Consider focusing on a volunteer who handles an unexpected duty or works in an uncommon role at your organization. Then you can show how your volunteer engagement program is structured and how you offer numerous roles for your volunteer base. Sometimes individuals assume their skills don’t fit what volunteers typically do, so calling attention to all the ways volunteers serve could open their minds.
5. Give Impact Updates
Carefully crafted emails foster ongoing volunteer engagement and can inspire people who are still hesitant about giving their time and talents as volunteers. Send regular impact updates that pinpoint the exact ways your volunteers’ efforts make a difference for the people you serve.
You could even ask a client for a direct quote about how the organization helped them for the next email you send. Otherwise, use comparative statistics and other quantitative measures to illustrate the amount of change across time.
Use conversational language and regularly discuss how your organization wouldn’t reach so many people without the help of dedicated volunteers. Bullet points could aid recipients who are scanning the email to find the most important takeaways.
When you remind your supporters of the impact your organization has in the community, you’ll inspire them to take part and do what they can to contribute to future progress by volunteering.
6. Simplify the Commitment and Volunteer Signup Process
Scheduling flexibility is an excellent recruiting tactic to focus on through email marketing. Many people who volunteer may be doing so during hours when they aren’t at a paying job or trying to balance volunteer obligations with family responsibilities. Sending emails about how your organization has a simple signup process or flexible shifts could appeal to potential volunteers.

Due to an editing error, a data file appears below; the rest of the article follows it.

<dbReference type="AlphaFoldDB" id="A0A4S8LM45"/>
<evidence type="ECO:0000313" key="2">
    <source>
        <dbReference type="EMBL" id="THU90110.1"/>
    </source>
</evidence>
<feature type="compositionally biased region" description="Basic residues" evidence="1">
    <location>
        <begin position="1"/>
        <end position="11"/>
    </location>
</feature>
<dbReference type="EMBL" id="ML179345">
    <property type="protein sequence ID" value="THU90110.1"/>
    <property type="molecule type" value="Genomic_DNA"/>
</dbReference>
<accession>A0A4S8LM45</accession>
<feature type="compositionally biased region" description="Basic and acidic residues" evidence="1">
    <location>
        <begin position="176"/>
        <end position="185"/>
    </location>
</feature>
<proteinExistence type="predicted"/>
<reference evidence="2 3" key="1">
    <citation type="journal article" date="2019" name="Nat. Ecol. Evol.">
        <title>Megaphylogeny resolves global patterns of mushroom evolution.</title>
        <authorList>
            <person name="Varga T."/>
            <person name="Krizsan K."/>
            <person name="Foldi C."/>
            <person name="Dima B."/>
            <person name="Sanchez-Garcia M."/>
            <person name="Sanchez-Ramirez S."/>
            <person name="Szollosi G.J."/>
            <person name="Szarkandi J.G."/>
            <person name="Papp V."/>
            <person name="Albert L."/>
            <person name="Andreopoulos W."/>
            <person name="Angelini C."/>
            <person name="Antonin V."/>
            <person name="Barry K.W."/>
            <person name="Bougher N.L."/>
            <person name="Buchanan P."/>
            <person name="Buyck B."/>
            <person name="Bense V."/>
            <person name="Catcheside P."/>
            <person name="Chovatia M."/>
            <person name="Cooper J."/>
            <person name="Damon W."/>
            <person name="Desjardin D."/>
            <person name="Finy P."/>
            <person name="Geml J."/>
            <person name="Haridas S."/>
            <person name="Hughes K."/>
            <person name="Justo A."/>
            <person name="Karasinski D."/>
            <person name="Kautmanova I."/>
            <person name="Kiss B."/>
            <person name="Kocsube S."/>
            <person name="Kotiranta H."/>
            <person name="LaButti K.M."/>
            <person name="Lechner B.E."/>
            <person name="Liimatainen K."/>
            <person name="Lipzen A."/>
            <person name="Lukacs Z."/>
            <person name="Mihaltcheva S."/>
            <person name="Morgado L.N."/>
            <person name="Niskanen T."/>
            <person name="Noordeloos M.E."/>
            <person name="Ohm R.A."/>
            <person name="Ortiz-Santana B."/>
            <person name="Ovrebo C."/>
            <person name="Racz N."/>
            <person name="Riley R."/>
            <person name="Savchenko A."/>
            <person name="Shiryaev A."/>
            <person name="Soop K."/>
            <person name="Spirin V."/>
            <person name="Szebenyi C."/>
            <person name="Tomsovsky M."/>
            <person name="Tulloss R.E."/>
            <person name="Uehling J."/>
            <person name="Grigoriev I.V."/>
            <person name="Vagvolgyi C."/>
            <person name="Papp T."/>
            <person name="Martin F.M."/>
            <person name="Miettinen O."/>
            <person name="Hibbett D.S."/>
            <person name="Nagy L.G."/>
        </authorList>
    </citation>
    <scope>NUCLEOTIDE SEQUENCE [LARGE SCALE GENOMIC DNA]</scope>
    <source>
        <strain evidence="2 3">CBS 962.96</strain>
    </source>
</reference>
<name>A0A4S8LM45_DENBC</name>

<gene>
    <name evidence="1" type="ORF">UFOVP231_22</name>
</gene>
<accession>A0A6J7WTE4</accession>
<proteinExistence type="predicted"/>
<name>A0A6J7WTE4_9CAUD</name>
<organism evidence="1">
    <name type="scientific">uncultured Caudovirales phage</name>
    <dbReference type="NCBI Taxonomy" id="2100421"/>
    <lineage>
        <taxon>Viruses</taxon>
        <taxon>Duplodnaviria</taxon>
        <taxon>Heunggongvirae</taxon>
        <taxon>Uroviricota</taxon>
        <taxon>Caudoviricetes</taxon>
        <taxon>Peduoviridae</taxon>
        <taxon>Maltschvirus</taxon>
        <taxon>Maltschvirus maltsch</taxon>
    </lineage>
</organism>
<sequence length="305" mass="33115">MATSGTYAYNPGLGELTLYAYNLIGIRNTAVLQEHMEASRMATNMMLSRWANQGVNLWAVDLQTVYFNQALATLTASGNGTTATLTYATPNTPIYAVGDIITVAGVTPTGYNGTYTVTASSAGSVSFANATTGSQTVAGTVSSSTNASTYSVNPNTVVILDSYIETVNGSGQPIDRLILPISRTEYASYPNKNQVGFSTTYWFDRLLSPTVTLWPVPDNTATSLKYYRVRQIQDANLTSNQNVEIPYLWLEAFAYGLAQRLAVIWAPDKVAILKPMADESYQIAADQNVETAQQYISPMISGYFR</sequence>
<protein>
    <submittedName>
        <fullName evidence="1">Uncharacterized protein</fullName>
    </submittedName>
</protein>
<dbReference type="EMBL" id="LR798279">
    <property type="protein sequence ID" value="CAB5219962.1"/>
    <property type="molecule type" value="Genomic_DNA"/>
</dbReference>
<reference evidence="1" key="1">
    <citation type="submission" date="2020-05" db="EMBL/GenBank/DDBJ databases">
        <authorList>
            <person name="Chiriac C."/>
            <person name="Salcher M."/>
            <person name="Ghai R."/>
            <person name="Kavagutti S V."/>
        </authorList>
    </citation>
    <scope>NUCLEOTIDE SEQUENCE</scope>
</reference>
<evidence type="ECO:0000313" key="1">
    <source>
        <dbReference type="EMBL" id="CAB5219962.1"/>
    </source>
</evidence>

Call to actions (CTAs) in your email can even prompt subscribers to peruse your volunteer opportunities online. By linking to volunteer management platforms, like SignUp.com, you’ll provide an easily accessible way for people to see open shifts before committing to them.
Additionally, linking to your VolunteerMatch profile page will allow potential volunteers to find a project that works for their schedule, skills or interests. This option also reduces administrative headaches for the people responsible for volunteer staffing while encouraging volunteers to take ownership of their chosen time slots.
Alternatively, you could create a document in Google Sheets that shows all volunteer needs for a given week or month. You could then link to it in an email as well.
By sending sign-up forms and including engaging CTAs, you will guide your email subscribers to convert into committed volunteers.
Adapt These Tips as Required to Meet Your Needs
The ways you use these tips will vary depending on the size of your email list, how often you send messages or the number of staff members working on email marketing in your organization. As such, you’ll achieve optimal results by tweaking the suggestions to make them fit your unique volunteer recruitment needs and obstacles.